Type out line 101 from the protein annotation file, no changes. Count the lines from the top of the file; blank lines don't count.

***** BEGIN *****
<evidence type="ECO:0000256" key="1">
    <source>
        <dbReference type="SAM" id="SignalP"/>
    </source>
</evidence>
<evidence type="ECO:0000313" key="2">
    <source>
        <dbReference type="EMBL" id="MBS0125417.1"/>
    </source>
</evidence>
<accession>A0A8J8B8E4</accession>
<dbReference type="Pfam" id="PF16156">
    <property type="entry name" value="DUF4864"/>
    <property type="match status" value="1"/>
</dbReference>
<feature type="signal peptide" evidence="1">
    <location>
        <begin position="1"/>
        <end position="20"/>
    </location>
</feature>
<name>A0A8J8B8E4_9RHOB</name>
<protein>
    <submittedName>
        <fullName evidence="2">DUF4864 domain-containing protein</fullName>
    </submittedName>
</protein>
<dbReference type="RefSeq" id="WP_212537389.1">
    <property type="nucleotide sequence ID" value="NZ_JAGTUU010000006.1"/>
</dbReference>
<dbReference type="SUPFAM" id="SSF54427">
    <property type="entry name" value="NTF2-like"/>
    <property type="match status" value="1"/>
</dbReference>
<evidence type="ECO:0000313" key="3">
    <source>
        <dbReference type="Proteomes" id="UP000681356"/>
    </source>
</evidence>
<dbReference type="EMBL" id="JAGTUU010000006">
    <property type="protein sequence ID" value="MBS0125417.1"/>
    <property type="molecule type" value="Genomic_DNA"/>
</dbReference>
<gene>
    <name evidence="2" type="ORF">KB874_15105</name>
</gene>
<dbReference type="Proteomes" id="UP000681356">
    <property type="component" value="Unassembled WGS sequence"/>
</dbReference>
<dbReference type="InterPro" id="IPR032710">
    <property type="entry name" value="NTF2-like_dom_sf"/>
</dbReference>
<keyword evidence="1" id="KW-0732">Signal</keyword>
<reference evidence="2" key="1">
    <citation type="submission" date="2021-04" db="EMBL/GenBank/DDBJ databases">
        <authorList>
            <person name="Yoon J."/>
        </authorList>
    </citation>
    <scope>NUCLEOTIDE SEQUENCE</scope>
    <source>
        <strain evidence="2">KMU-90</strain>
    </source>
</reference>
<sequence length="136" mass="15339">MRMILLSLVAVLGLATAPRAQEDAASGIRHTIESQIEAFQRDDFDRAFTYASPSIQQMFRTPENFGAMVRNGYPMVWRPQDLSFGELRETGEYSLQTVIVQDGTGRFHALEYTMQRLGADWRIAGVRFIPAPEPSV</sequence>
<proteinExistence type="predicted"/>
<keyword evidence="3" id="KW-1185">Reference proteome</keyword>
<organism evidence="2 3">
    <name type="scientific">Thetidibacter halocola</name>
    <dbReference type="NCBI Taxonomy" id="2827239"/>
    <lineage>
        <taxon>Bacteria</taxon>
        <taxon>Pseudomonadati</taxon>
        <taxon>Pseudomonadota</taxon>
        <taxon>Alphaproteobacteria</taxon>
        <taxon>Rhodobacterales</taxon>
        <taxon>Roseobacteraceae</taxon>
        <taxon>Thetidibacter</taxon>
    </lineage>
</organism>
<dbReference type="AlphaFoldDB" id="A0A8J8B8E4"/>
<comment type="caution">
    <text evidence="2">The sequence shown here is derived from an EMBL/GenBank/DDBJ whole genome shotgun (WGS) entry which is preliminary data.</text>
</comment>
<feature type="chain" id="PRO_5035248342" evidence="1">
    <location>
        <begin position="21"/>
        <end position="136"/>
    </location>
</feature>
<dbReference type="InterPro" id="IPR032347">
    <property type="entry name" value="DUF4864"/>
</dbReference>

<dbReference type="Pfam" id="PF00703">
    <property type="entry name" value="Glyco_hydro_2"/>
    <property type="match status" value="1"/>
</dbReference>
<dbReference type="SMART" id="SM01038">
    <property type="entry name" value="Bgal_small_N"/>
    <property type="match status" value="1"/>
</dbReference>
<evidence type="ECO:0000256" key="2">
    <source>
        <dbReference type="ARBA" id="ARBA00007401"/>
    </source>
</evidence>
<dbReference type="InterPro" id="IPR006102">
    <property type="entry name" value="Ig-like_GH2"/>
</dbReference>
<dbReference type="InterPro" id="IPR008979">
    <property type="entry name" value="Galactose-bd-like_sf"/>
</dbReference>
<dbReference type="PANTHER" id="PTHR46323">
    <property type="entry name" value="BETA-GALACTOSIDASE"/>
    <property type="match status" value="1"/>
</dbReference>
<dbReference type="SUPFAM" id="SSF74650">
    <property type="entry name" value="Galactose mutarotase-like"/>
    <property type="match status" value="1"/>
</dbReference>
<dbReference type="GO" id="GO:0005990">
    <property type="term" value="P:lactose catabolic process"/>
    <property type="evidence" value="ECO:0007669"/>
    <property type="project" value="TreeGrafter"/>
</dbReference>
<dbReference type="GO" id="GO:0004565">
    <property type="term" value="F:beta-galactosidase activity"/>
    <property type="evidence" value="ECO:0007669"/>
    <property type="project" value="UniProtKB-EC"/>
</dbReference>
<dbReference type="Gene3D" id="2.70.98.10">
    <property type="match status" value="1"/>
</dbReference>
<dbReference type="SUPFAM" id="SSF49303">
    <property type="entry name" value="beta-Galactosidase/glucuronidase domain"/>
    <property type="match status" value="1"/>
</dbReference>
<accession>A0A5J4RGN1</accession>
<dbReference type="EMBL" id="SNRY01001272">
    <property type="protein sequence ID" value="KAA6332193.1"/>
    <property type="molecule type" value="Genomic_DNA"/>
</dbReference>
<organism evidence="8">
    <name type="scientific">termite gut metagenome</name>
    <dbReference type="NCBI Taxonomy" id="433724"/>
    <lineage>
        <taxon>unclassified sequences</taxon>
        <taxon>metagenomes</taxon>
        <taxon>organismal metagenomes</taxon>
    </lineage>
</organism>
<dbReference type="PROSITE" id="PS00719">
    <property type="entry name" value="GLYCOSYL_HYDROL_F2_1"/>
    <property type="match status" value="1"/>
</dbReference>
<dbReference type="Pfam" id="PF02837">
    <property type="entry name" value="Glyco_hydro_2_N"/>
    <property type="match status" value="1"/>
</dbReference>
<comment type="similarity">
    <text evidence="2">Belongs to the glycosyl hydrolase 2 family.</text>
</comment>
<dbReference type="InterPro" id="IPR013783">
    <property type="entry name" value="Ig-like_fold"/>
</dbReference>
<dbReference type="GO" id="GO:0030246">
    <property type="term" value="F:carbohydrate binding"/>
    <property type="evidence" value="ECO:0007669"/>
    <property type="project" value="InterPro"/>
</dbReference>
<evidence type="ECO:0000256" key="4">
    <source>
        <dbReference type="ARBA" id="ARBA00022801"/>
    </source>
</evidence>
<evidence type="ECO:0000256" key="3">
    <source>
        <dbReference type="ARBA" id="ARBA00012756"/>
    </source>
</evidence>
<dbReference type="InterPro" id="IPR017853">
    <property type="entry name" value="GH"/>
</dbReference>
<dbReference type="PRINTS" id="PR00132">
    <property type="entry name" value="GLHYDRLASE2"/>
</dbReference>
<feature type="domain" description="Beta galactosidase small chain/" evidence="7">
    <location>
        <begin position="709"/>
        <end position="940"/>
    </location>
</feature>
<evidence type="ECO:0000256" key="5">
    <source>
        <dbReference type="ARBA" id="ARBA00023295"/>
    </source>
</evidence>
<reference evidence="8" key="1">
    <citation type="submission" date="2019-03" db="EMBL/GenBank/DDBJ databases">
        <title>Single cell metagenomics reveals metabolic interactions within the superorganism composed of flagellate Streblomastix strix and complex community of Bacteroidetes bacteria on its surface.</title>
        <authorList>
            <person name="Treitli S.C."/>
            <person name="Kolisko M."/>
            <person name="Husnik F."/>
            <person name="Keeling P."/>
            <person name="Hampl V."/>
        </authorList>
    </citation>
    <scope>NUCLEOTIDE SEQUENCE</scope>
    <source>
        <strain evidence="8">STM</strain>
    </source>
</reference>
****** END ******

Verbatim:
</dbReference>